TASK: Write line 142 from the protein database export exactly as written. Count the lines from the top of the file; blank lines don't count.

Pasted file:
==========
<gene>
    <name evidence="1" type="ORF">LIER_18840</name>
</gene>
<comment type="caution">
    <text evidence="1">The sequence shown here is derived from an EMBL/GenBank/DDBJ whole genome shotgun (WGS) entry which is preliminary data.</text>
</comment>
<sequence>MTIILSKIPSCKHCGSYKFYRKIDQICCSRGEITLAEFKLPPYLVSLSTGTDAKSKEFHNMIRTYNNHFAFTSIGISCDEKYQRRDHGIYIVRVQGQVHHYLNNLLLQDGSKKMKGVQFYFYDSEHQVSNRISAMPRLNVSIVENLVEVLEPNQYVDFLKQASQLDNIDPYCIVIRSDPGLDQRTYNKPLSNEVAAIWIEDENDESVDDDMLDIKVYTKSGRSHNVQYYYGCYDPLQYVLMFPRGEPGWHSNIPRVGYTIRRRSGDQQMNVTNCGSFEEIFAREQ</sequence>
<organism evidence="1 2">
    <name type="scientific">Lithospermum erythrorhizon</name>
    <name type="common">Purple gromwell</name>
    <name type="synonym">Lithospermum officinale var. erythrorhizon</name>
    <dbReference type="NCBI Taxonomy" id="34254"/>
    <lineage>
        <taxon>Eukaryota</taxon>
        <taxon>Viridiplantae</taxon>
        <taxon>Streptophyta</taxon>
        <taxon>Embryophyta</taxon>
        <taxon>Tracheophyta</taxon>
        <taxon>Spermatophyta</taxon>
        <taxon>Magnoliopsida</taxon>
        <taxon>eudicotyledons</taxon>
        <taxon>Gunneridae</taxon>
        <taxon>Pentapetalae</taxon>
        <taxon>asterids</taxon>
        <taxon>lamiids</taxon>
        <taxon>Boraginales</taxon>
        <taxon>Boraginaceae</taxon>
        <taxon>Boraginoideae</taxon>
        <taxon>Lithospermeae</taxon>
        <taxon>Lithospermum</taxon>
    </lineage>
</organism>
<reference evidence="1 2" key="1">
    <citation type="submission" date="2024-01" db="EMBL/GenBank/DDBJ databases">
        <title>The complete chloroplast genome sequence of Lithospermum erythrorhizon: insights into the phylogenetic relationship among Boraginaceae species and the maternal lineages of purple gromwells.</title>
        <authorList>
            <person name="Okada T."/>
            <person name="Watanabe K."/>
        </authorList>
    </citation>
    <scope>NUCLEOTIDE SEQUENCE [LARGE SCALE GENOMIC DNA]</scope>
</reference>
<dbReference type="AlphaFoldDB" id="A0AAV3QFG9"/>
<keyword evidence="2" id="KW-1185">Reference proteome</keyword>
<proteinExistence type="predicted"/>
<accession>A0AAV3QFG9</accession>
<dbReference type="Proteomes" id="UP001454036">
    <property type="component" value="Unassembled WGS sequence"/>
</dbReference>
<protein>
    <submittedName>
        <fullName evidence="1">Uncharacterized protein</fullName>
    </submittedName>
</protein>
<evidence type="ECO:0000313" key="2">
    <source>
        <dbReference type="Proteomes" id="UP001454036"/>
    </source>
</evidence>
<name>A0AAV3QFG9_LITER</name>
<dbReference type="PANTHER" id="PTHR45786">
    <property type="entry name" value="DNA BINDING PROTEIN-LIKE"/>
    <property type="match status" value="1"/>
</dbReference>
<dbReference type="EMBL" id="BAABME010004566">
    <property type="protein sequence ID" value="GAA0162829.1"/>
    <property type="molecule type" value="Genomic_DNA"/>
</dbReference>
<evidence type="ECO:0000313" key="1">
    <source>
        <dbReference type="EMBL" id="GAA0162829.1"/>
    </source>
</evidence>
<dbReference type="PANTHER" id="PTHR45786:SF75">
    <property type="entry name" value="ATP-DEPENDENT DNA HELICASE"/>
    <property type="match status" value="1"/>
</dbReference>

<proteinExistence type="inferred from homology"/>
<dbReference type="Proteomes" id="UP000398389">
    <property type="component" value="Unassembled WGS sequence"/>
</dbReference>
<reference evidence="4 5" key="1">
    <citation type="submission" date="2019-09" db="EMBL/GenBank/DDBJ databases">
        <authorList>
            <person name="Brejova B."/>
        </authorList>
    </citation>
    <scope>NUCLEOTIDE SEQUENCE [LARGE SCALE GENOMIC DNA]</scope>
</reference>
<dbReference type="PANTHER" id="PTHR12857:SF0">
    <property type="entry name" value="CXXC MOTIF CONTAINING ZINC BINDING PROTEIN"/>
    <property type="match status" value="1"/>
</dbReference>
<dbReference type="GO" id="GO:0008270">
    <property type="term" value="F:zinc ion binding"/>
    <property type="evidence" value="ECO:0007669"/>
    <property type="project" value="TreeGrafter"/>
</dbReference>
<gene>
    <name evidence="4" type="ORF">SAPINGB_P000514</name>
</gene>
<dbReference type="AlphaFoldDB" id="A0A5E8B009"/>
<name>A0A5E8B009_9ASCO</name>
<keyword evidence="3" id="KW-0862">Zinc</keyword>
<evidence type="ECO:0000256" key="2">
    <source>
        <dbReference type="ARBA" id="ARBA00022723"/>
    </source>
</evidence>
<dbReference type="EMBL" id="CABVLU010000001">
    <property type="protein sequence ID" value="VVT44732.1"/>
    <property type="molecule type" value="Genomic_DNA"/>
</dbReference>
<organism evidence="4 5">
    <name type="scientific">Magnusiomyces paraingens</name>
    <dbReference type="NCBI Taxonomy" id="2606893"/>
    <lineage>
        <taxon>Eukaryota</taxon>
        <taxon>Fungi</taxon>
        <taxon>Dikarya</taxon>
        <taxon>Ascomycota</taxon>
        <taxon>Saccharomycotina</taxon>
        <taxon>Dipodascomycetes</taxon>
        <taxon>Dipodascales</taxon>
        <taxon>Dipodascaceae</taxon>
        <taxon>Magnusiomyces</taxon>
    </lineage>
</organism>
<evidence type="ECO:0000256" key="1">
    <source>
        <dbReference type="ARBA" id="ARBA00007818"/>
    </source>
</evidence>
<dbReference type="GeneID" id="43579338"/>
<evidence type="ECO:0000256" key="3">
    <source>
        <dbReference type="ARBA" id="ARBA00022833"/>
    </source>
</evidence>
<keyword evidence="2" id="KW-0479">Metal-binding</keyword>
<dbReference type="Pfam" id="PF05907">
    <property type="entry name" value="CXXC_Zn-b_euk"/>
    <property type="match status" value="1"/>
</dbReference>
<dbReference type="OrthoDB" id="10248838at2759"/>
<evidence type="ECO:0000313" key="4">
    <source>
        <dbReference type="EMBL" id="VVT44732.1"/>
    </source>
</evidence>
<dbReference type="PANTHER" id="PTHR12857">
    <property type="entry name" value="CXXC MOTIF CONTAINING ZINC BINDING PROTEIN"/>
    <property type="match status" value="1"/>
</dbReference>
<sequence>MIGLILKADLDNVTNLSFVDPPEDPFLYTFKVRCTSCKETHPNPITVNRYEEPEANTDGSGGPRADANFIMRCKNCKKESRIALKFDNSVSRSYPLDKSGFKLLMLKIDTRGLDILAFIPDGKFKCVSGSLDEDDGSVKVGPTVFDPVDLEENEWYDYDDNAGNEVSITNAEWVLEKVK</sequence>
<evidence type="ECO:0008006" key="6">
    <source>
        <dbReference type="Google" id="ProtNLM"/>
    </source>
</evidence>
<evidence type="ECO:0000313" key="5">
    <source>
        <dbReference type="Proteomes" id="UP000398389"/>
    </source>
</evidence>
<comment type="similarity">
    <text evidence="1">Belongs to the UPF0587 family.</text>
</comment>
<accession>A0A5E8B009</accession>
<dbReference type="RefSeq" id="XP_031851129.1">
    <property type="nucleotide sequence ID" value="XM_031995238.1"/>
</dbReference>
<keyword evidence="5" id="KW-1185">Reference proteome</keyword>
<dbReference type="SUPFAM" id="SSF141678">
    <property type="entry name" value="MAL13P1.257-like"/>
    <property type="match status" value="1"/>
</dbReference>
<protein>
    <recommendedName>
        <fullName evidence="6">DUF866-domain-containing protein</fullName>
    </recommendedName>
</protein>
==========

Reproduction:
    <property type="entry name" value="CXXC_Zn-b_euk"/>